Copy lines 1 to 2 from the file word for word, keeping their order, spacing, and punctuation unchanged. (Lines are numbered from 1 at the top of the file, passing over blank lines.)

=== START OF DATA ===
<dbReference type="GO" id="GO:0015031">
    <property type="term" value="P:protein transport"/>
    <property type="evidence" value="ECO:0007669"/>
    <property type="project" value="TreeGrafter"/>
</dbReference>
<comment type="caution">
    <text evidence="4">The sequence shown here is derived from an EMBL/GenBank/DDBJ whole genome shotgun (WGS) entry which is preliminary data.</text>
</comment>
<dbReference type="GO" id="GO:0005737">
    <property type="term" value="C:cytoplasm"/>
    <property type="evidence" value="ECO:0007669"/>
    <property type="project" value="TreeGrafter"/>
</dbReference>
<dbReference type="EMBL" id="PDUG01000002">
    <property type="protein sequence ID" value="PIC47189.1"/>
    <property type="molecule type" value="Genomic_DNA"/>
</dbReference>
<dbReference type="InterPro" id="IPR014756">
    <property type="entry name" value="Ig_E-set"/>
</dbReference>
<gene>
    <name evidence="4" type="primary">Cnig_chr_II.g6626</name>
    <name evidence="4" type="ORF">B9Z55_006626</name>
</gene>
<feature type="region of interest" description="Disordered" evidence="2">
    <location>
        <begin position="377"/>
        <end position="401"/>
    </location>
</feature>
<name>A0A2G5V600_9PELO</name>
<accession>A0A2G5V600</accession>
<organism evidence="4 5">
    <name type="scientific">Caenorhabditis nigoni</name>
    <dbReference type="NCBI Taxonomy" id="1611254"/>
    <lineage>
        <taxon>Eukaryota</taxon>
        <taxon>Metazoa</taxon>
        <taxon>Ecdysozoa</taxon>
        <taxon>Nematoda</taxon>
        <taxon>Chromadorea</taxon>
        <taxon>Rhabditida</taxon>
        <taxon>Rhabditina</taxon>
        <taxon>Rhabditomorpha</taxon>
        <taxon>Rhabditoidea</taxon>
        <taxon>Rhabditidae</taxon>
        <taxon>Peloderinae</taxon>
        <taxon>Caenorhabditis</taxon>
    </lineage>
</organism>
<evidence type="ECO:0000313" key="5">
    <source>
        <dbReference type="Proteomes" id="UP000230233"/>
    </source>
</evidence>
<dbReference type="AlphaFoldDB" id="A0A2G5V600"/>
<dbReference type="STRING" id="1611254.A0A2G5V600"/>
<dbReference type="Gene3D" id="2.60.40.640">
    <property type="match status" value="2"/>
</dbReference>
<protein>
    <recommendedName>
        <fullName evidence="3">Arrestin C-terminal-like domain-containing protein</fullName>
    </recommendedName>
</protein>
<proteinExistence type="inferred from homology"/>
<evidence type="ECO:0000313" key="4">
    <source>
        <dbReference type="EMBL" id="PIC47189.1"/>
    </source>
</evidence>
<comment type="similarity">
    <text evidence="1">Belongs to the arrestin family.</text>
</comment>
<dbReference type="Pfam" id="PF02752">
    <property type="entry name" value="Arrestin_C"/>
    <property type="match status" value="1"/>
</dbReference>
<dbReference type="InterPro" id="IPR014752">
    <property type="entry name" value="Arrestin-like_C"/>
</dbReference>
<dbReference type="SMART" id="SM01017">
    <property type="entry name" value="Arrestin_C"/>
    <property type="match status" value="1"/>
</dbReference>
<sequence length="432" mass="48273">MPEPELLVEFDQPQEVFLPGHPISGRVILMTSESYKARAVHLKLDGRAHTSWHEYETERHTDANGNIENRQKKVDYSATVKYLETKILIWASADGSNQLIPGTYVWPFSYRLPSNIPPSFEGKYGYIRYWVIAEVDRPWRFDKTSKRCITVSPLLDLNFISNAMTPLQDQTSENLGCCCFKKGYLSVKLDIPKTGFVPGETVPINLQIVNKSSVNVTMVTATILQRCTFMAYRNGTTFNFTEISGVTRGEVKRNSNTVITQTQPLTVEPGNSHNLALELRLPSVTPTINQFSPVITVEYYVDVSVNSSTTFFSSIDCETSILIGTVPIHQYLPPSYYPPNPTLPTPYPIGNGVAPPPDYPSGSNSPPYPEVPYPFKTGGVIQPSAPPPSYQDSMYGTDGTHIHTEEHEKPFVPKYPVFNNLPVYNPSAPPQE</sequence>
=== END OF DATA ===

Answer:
<dbReference type="GO" id="GO:0015031">
    <property type="term" value="P:protein transport"/>